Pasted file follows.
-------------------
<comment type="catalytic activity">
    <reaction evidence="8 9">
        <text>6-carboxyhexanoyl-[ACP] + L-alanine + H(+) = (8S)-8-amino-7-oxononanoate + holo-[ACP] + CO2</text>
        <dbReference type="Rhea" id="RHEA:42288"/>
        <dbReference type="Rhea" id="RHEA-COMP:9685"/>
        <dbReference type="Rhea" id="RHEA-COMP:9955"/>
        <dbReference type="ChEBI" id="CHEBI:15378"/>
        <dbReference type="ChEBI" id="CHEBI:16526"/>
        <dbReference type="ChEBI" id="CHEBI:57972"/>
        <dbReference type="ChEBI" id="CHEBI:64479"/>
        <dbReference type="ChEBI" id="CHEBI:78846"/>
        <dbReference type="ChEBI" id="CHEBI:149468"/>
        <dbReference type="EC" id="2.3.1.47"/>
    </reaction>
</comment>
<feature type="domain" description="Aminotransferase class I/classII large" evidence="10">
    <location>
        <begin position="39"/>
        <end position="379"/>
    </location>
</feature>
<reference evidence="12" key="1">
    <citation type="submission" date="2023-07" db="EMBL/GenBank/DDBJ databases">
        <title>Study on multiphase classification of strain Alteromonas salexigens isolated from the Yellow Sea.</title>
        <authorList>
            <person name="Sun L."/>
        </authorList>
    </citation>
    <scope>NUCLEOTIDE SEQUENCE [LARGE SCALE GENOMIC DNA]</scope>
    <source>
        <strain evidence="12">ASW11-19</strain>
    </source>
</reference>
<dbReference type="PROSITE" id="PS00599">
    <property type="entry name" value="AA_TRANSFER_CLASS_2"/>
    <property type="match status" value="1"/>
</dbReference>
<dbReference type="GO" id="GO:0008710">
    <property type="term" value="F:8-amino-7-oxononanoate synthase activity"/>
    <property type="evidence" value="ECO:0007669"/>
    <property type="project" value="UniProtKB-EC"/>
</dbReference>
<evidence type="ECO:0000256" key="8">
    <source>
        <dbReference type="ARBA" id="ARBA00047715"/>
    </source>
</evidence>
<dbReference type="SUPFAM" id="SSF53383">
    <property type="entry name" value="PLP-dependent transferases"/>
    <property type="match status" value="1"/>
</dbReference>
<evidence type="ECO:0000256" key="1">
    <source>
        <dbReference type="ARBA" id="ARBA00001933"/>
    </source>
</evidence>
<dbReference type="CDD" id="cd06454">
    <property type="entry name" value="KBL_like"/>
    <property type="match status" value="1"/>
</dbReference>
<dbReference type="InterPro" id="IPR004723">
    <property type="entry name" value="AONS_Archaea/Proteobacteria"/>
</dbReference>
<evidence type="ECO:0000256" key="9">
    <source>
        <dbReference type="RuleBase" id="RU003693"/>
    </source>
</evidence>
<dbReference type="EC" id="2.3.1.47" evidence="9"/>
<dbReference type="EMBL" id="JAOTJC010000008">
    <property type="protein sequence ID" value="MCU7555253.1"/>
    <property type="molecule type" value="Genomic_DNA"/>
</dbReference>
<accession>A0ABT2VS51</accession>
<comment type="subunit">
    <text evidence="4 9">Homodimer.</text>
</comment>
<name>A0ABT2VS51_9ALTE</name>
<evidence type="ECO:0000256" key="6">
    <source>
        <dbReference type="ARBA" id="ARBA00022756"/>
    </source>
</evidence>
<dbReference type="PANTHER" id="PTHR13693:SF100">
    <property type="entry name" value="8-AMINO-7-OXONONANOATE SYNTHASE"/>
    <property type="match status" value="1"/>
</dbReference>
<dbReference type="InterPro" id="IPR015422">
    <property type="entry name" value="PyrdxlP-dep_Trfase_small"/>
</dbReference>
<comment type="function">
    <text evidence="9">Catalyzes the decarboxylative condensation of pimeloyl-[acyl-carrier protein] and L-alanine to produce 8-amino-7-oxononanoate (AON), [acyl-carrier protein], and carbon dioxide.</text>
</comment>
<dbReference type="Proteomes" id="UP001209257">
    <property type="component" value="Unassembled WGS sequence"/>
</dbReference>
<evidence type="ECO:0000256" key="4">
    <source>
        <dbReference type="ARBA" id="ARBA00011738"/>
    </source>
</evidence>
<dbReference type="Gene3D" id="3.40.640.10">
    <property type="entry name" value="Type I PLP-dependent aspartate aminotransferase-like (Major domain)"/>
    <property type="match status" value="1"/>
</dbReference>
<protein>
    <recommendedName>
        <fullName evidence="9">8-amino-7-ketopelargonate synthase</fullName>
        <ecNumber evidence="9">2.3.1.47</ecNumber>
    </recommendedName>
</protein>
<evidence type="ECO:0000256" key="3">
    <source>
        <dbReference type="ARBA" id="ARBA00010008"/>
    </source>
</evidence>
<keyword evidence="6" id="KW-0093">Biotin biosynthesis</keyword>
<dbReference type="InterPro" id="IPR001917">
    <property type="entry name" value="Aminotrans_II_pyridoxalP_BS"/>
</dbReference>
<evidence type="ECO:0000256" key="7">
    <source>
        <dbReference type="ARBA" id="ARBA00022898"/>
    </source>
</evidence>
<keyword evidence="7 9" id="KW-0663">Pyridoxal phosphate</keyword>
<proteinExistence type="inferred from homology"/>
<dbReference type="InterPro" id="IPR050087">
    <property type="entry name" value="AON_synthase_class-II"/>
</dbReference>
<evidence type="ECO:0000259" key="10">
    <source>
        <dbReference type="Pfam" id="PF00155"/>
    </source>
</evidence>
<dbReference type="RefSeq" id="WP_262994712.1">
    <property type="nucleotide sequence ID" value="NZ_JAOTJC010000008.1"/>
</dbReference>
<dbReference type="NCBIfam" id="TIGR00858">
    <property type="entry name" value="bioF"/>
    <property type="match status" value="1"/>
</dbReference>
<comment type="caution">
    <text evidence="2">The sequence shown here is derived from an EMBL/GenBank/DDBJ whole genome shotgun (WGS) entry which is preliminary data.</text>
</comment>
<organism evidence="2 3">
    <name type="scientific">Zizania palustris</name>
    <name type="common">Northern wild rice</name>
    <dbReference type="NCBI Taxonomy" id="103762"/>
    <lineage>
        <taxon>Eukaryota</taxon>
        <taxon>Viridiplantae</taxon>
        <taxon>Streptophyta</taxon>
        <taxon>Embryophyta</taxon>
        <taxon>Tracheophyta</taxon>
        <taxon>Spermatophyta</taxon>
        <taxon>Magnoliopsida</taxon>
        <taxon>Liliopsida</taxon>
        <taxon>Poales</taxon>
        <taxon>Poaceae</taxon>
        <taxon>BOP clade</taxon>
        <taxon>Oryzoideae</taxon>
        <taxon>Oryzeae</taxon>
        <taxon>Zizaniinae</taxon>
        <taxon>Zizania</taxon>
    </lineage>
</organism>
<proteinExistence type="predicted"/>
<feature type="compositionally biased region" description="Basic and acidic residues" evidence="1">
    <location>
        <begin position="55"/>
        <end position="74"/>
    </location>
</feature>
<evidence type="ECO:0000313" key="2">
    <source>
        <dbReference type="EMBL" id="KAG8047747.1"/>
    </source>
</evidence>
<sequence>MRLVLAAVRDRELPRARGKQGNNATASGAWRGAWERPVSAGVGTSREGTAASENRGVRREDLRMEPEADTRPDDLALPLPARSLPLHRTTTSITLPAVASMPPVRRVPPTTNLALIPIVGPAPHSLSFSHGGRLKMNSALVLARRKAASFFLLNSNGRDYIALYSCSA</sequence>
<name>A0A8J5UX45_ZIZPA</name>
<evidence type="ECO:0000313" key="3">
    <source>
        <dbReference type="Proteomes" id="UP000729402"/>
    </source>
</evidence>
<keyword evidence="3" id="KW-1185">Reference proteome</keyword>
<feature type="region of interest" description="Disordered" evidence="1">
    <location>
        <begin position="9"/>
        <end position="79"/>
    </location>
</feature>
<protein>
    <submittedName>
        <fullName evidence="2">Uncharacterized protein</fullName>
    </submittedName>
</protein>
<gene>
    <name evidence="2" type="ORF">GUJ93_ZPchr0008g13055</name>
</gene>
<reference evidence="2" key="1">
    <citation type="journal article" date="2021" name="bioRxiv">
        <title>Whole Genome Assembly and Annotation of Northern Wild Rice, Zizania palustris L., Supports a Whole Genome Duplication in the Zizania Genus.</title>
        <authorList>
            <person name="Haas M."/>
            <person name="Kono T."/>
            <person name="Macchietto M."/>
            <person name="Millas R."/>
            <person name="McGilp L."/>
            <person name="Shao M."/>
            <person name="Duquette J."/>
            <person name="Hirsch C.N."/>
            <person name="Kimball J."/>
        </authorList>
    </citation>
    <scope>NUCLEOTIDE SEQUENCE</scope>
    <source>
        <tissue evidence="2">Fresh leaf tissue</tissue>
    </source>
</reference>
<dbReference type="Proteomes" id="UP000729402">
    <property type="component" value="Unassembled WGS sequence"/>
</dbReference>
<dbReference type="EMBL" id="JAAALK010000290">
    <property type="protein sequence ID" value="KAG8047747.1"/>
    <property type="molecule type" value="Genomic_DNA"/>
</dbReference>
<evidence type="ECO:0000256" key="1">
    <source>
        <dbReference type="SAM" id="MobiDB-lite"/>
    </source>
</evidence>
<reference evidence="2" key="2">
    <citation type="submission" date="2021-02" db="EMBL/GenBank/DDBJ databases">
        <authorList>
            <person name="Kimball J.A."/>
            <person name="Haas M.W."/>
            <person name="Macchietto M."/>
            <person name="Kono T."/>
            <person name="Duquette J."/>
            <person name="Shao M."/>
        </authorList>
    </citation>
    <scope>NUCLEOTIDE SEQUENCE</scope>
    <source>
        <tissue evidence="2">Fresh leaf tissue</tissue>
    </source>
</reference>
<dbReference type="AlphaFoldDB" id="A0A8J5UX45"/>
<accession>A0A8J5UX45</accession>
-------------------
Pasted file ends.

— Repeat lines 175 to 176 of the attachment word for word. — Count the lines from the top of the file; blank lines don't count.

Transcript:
<evidence type="ECO:0000313" key="2">
    <source>